Call it excogitation. Call it elucubration. Call it Rajiv Joseph’s Bengal Tiger at the Baghdad Zoo. A bizarre fantasy is fine as long as it has some sort of ultimate meaning. But this play just gets weirder and weirder as it goes along, to end up as a shaggy tiger story.
Well, perhaps not so shaggy. Actually, the Tiger looks exactly like Robin Williams with a short grizzled beard and in derelict drag. The author wants him “past his prime, yet still tough. His language is loose, casual, his profanity is second nature.” It is 2003, Iraq at war, Baghdad on fire. The Tiger is in a cage, guarded by two American soldiers, Tom and Kev, who squabble and horse around. The Tiger pontificates, but when Tom tries to feed him, bites off his hand. Whereupon Kev shoots him dead with the gold-plated gun Tom confiscated from Uday Hussein, when Tom and some other American soldiers killed him and his brother Qusay, Saddam’s sons.
Whereupon the Tiger becomes a ghost, wandering through Baghdad and philosophizing—death, it turns out, makes you omniscient. Uday’s untamed ghost appears with his brother’s head in a bag and talking to it. When Kev, as a tribute to Tom, chops off his own hand, which proves fatal, he too turns into a polymathic ghost. Later we also get an old Iraqui woman, leprous and with stomps for hands.
The scene is mostly a topiary garden, where Musa, formerly Uday’s gardener (and the play’s real hero), has beautifully sculptured in shrubbery a zooful of exotic animals, one of which has lost its head in the script, though not onstage. Their lovely green has begun to dry into brown, and Musa has become an interpreter for the American army. From Uday’s all-gilt palace, a golden toilet sea turns up and, like the golden gun, keeps changing hands, at least those that haven’t been chopped off. Tom’s new shiny, prosthetic right one seems to smell of milk and he cannot masturbate with it (with the left, it never worked). So he pays a young prostitute to stand behind him and masturbate him with her right.
The young girl may be, or may turn into, Musa’s teen-aged sister, Hadia, whom Uday has raped and bloodied, and whom the ghost Uday will rape again even more brutally when they meet in the topiary garden, and he challenges Musa to watch. Uday is delighted that Musa killed with the golden gun Tom, who had killed him. Why did the peace-loving Musa kill Tom? Because they were in the desert and the sun was setting. Musa has even been taken for God by some, which he vehemently denies.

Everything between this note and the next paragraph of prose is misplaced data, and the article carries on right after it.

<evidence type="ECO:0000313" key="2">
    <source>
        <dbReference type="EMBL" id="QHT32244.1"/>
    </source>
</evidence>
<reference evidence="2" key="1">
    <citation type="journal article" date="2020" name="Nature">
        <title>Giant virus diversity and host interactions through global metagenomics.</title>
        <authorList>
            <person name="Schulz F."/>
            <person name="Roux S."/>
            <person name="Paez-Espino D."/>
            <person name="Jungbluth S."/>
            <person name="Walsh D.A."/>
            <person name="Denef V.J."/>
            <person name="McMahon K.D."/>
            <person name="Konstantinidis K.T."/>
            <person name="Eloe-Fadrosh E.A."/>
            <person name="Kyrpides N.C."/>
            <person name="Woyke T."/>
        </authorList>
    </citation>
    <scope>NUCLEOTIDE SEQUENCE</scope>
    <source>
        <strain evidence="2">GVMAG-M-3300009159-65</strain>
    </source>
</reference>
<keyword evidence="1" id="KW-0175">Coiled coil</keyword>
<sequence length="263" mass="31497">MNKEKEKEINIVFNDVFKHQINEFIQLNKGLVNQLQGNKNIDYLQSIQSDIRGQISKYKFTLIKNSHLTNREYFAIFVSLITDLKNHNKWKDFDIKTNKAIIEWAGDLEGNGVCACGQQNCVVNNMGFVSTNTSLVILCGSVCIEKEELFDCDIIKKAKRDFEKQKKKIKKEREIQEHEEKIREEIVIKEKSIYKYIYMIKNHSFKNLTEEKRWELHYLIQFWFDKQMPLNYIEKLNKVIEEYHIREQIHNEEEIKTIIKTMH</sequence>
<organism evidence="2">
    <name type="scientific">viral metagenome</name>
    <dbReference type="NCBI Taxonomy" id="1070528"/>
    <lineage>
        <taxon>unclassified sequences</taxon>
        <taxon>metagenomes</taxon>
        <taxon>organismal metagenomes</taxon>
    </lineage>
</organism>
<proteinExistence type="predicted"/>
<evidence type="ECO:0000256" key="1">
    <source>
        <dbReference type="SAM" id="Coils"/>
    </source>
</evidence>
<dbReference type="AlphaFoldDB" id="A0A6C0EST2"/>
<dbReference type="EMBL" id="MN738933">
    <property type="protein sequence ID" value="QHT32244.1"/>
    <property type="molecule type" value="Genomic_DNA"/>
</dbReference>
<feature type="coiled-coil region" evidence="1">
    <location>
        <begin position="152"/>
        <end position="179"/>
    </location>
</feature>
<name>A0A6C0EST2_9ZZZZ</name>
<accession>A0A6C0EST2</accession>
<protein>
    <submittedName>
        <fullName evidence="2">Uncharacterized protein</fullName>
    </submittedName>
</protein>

If this, coming at you pell-mell in the above paragraphs, as it also does onstage, feels both unsettling and incomprehensible, be sure that Joseph wants it so. If there is a linking thread in the story, it is the search for God by both the ghost Tiger and Kev’s ghost. The latter asks, “So what happens now, God? What happens now that I am intelligent and aware and sensitive to the universe?” The Tiger, who has been munching on a bloody carcass, replies, “I’ll tell you what happens: God leans down just close enough and whispers into your ear: Go fuck yourself. And then he’s gone.”
Joseph’s imagination is vivid—the whole thing is based on a newspaper item about a tiger escaped from the zoo and shot on a Baghdad street—but, unruly, it doesn’t add up.Surreal, yes, but suggestive of what? Symbolic, perhaps, but symbolizing what? Attention-grabbing, certainly, like another Joseph play, Gruesome Playground Injuries, earlier this season, but equally pointless. There is humor, mostly dark, scattered throughout, but also rape, mutilation, and blood flowing or oozing from several characters, so not really comedy. Yet not tragic either, because, with the possible exception of Musa, the characters do not involve us enough to care. There is even much dialogue in untranslated Arabic, alienating us even further.
This said, the production is impressive. The remarkable Derek McLane has provided some powerful Iraqui visuals, including a winning, even if withering, topiary bestiary. David Lander’s lighting adds visual spice everywhere. David Zinn has designed scrupulously authentic costumes, although he and Moises Kaufman, the effective director, could have come up with something more tigerish for Williams.
Robin Williams, in his Broadway debut (not counting a fairly disastrous Lincoln Center Waiting for Godot) is his customary saucily twinkly-eyed, brazenly inveigling self, managing to be simultaneously crowd-pleasing and ego-massaging as he saunters in and out, working up to a final imprecation of God: “God in a cage in a garden in a burning city. Ohhh . . . What a glorious sight!” He is backed up with expert support from Glenn Davis (Tom), Brad Fleischer (Kev), Hrach Titizian (Uday), and, in the less grateful female roles, Necar Zadegan and Sheila Vand. But the outstanding performance is the Musa of Arian Moayed, whose role requires extraordinary variety, which he delivers with exemplarily calibrated passion and eloquent understatement, including some very subtle facial plays for me.
As for me the main feeling I registered was irritation, combined with regret at a waste of what may be a genuine talent, as if a potentially gifted painter were content to deliver us doodles.
John Simon has written for over 50 years on theatre, film, literature, music and fine arts for the Hudson Review, New Leader, New Criterion, National Review, New York Magazine, Opera News, Weekly Standard, Broadway.com andBloomberg News. He reviews books for the New York Times Book Review andWashington Post. He has written profiles for Vogue, Town and Country, Departures and Connoisseur and produced 17 books of collected writings. Mr. Simon holds a PhD from Harvard University in Comparative Literature and has taught at MIT, Harvard University, Bard College and Marymount Manhattan College. To learn more, visit the JohnSimon-Uncensored.com website.